When rent is due: Renters, landlords concerned about owed money | TahoeDailyTribune.com
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When rent is due: Renters, landlords concerned about owed money

Claire McArthur
Tahoe Daily Tribune

With millions unemployed across the United States, both California and Nevada issued statewide eviction moratoriums at the end of March regardless of tenants’ ability to pay rent.

But as the future remains murky amid the novel coronavirus pandemic, both renters and landlords are concerned about what will become of the overdue rent.

For the last six years, Candace Lockhart has been operating her business, Bella Tahoe Catering and Deli, from a storefront in Stateline. When COVID-19 hit in March, however, all of her upcoming catering events were canceled through August, and she was forced to shut her doors.

So when Nevada Gov. Steve Sisolak announced the state’s eviction moratorium, Lockhart and the other tenant in the building (whose business also relies predominantly on large-scale events) decided not to pay rent.

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“We sent an email explaining our situation to the landlord to see what he’d be willing to do,” said Lockhart.

“We asked for a pardon on rent in April, May and June, and moving forward in July, only paying half of what our rent is. We got information back that he was willing to pardon April and May, but he would like to discuss June when June arrives.”

Though restrictions will ease on public and mass gatherings and nonessential travel in Nevada in Phase 3, Lockhart said her business won’t be able to fully open until Phase 4. (Nevada is in Phase 1 with the possibility of moving to Phase 2 soon.)

Similarly, she reached out to her residential landlord in Nevada, who advised her to pay what she could and said she could make up the rest by helping him with work at his house.

“At this time, I really don’t know what he’s going to do. I don’t know if he is going to tack it on at the end. There was never an agreement in writing or anything verbal. We’re in limbo right now,” said Lockhart, noting that she’s grateful to have been able to come to some agreement with her landlords, but wishes there were clearer regulations that would allow rent to be fully waived during this period.

In Nevada, Sisolak’s eviction moratorium froze eviction and foreclosure proceedings involving residential or commercial properties, with exceptions for those who pose a threat to others or the property.

It also blocks late fees or penalties for nonpayment during the pandemic.

“This does not constitute free rent or mortgage,” said Sisolak upon announcing the moratorium.

At this time, tenants are still on the hook for rent and have been asked to work out a solution individually with their landlord, which has created confusion among renters.

Financial experts have advised that renters approach their landlord with solutions ranging from a long-term payback plan to bartering property chores such as landscaping in exchange for a break on rent.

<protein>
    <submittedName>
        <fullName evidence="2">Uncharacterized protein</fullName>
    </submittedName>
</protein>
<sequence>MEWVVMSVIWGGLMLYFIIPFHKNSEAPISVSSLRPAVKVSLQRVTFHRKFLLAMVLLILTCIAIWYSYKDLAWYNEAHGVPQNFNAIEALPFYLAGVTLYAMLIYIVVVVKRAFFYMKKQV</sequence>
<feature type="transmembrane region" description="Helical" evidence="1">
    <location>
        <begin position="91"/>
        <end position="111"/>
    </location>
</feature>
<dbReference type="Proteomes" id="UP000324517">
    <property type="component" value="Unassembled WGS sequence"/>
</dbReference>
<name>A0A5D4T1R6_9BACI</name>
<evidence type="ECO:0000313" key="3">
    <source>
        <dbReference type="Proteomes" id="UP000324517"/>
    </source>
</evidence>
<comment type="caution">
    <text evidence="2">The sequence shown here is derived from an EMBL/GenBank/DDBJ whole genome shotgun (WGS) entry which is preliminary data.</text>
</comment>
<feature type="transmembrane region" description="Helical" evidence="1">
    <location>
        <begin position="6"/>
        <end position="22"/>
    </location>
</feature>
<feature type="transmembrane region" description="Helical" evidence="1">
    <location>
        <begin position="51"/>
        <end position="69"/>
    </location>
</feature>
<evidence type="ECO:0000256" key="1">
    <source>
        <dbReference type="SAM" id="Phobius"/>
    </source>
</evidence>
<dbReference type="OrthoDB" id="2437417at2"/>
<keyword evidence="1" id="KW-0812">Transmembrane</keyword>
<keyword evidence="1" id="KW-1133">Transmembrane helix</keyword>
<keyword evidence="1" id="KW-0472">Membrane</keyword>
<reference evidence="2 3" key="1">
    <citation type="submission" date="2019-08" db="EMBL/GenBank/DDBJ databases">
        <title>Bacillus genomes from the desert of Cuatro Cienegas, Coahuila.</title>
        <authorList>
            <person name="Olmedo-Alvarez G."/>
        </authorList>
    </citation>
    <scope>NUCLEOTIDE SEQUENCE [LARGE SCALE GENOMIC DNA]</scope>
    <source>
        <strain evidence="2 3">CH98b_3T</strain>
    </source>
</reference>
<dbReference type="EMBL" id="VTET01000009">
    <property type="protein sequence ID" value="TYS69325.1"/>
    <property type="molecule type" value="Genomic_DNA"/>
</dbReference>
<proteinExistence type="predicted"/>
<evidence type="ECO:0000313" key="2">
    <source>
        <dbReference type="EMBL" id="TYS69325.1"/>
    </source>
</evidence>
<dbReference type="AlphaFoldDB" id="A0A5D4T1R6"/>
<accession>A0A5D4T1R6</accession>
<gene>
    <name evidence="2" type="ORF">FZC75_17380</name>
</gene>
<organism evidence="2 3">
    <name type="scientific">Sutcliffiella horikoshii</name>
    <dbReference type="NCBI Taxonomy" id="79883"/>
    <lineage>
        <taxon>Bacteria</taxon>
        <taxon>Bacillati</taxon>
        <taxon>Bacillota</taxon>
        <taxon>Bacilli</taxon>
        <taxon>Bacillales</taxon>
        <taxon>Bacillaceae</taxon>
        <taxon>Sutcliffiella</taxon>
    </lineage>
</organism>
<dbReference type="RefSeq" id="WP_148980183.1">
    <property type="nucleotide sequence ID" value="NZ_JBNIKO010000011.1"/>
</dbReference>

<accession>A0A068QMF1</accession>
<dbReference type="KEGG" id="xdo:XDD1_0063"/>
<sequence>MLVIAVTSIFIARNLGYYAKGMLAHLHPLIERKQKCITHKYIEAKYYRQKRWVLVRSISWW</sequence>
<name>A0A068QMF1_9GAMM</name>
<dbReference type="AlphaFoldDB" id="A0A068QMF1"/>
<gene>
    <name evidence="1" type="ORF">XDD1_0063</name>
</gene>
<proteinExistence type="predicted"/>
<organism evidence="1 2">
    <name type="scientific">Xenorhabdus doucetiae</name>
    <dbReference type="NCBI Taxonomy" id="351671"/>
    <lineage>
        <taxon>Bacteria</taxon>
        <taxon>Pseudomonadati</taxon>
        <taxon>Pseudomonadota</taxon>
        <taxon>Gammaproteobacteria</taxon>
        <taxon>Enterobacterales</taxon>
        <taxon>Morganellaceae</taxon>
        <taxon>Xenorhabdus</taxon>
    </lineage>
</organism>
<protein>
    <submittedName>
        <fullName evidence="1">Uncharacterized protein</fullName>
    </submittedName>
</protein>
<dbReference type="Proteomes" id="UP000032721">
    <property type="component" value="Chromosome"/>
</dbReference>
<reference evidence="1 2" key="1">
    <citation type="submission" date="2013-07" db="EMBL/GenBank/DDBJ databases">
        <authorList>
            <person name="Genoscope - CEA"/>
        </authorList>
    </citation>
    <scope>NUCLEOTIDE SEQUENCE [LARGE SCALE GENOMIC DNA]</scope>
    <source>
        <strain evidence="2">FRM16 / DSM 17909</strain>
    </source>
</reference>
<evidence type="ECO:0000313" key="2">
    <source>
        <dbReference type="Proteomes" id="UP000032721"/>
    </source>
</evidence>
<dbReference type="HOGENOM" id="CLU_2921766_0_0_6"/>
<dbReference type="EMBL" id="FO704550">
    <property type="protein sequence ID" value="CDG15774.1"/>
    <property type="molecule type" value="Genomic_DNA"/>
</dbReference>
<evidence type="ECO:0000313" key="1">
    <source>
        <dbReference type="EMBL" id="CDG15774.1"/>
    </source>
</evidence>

At the beginning of April, Nevada lawmakers allocated $2 million to a fund to help struggling renters and avoid a spike in evictions once the moratorium is lifted and rent is due.

Even with this influx of dollars, the needs of Silver State renters are expected to far outweigh available aid.

Across the state line in South Lake Tahoe, the status of unpaid rent is causing confusion and concern for renters and landlords alike.

Martina Simon and her husband own 15 studio apartments in the city, and with California’s eviction moratorium in place, it’s been “stressful and frustrating.”

“We feel like we are truly the one entity and small business — because we are not a huge company with hundreds of rentals and deep pockets — that provides a service that currently the people of California have been told they don’t have to pay for: the roof over your head and your utilities,” explained Simon.

Though most of her tenants have paid their rent or worked out an agreement — taking on labor around the property or using their security deposit to make up the difference — she is facing some tenants who can’t or won’t pay.

“We have a tenant who was supposed to provide documentation showing that he lost his job, but he hasn’t done that. He hasn’t given us anything; he just hasn’t paid,” said Simon, who is currently working 70 hours a week cooking meals at a local school and working at a grocery store to make sure her family is secure while her husband manages the rentals.

“We have other renters who have received unemployment and stimulus checks, but are already saying to us, ‘we don’t know about rent next month…’” added Simon.

In California, Gov. Gavin Newsom’s eviction moratorium still requires tenants to “repay full rent in a timely manner … after the enforcement moratorium is lifted,” according to the March 27 announcement.

Several rent relief proposals have been floated in the State Senate, including most recently, a rent stabilization program that would give tax credits to landlords to forgive rents of tenants impacted financially by the coronavirus.

The tax credits would be equal to the rent owed and spread out over a 10-year period starting in 2024.

Landlords in need of immediate cash could sell them to other taxpayers, while the tenants would pay back their rent to the state, free of interest, over the same period.

Renters who continued to struggle with these payments would be given exemptions, but details like how many months on rent would be covered have yet to be determined.

Another proposal in the Golden State calls for freezing of evictions and allowing courts to set up payment plants for tenants.

Lawmakers are also considering the creation of a fund to cover at least 80% of the rent a tenant can’t afford due to the virus for up to seven months if the landlord pardons the remainder.


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